For many of Reading’s Italian migrants, migrating to England was the first time they had left their rural towns and isolated villages, and formed their first experience of urban life. Migrants arrived as southern Italians and had to assimilate into a new environment. They constructed a hybrid cultural identity as an Italian and an aspiring Briton.
During the late 1940s and 1950s, Italian migrants had to conform and confront dominant British perceptions of Italy and ‘Italianness’. Italy loomed large in the British imagination ever since ideas of the Grand Tour of the 18th century. This resumed shortly after the Second World War with the increasing popularity of Italian music and film which influenced cultural perceptions and ideas of Italian identity in Reading.
This Italian film was a worldwide commercial success in 1960. (Credit: Galerie Estampe Moderne & Sportive Paris, CC BY-ND 2.0)
While migrants had to conform to these stereotypes, assimilation into British life was aided by the growing British exposure to Italian popular culture.
Things changed in the 1960s as Italians living in Reading organised their own social gatherings. This helped to foster a sense of Italian community in the town and enabled Reading's Italians to become makers of their own Italian identity, challenging local stereotypes and perceptions.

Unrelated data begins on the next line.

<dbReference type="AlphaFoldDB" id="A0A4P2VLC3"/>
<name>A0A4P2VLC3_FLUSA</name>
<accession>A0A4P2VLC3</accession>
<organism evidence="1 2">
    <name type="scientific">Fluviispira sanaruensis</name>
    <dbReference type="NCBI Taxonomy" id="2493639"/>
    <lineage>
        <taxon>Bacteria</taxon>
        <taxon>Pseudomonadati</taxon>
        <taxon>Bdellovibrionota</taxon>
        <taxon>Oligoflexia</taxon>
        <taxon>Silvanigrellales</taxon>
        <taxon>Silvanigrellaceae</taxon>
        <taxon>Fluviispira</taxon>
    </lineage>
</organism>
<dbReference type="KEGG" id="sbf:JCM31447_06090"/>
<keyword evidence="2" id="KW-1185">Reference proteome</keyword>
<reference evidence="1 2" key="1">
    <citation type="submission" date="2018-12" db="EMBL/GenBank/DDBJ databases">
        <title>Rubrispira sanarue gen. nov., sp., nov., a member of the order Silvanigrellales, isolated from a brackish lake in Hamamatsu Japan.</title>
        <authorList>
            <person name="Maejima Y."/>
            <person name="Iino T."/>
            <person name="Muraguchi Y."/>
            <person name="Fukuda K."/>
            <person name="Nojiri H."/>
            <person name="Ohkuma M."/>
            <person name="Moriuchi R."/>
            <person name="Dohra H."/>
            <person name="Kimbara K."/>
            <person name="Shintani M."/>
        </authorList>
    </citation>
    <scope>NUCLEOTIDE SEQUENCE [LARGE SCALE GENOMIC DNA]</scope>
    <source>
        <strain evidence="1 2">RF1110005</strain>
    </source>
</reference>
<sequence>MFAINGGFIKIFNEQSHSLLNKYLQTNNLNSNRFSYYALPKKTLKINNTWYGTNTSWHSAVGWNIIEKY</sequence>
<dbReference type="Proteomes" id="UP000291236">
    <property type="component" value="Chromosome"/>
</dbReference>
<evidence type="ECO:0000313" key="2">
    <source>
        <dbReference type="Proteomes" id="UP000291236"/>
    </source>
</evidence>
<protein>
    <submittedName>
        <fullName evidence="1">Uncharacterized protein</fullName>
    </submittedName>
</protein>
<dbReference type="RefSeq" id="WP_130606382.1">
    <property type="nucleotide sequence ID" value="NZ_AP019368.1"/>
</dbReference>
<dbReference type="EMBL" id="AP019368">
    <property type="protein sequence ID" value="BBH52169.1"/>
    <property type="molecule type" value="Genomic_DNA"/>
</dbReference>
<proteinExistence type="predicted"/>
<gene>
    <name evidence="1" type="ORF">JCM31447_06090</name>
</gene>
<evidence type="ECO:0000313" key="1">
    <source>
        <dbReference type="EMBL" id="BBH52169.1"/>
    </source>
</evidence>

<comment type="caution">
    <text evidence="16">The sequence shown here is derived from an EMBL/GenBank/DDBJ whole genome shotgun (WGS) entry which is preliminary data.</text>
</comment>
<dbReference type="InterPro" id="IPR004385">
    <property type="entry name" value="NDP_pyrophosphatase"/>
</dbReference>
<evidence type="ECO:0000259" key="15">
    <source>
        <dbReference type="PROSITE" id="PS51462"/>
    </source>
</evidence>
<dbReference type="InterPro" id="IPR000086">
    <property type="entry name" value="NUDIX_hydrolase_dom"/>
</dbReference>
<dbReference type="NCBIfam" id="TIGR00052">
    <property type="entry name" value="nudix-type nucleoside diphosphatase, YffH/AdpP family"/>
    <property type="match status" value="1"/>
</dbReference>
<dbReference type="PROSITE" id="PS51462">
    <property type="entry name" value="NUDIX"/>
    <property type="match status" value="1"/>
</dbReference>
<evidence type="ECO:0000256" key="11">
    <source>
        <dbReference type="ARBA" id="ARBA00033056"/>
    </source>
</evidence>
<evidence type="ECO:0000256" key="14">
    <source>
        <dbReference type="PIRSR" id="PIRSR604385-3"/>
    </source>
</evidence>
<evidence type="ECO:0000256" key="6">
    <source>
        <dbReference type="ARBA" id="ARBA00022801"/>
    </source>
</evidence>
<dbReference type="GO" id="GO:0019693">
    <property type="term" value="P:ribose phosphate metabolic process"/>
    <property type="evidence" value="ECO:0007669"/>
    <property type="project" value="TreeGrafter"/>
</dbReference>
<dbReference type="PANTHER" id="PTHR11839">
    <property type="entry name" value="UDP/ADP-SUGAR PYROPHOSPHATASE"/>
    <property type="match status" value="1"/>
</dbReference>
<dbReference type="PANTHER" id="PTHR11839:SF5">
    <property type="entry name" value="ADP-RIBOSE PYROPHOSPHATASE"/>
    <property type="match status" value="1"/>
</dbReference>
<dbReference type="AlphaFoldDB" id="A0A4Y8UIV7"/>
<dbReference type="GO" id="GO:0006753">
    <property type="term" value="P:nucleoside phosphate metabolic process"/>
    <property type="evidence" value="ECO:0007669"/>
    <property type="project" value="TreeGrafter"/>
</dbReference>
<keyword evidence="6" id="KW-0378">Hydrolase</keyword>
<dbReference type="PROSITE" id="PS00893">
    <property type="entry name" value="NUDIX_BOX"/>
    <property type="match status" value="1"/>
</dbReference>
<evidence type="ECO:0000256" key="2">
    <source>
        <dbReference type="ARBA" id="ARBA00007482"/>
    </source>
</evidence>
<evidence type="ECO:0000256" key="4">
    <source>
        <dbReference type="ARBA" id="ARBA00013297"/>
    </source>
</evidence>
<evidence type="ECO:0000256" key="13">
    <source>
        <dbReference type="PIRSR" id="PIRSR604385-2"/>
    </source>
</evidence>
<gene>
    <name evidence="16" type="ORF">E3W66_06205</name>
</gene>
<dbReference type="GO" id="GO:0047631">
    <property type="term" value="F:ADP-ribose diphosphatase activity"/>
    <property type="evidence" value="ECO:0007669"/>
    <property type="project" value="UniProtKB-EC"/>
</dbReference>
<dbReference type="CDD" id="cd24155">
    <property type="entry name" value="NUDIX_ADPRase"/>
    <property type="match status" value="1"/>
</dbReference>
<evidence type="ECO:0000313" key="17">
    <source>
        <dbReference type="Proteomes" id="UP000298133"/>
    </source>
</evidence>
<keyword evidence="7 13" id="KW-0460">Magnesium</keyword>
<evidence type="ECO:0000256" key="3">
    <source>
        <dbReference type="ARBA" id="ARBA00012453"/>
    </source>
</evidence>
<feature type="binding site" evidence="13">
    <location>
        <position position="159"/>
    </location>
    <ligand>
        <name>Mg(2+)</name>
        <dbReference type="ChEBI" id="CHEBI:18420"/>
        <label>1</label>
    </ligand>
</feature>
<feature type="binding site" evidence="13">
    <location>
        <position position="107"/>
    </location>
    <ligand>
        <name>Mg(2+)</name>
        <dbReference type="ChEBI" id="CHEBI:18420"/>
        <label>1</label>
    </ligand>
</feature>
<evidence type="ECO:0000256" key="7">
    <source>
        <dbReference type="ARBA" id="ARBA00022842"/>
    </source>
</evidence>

Migrants formed an Italian Club which held dances once a month in the Northumberland Avenue Community Centre. At these dances, families brought food associated with their home provinces, and an Italian band played songs popular in Italy during this time.
Italians socialising and dancing whilst at a dance in the 1960s.
During these gatherings, some families dressed in homage to their heritage. The variety of outfits highlighted the diversity of Reading’s Italian community.
Three Italian dancers in the 1990s. Similar Italian dances were hosted and enjoyed by other Italian communities living in Basingstoke.
Memories of these dances differ amongst the community’s second-generation. One person, Paolo, enjoyed dressing up in his nonno’s (grandfather’s) farm hat and socialising with his Italian friends. While Teresa also loved these dances, she was very aware that her elders saw them as the opportunity for her to meet an Italian boy and start her own family. Evidently, reconstructing an Italian social life had its limitations with the younger generation, especially if most of their friends were British.
It was almost like I was a kid, going to a party, which happened to be with other Italians [...] I would meet up with other Italians’ kids at the party, my age, and just play [...] but I did not really engage with them afterwards.
- Ciriaco (second-generation Italian)
Card games and play
Aside from dancing, women would socialise, sharing their struggles of raising children in a traditional way in a foreign country, while men played the popular Neapolitan card game Scopa. This is an Italian card game, and one of the three major national card games in Italy alongside Briscola and Tresette. In Italian, Scopa means ‘broom’ or ‘sweep’. The object of the game is to sweep, or clean, the table of cards.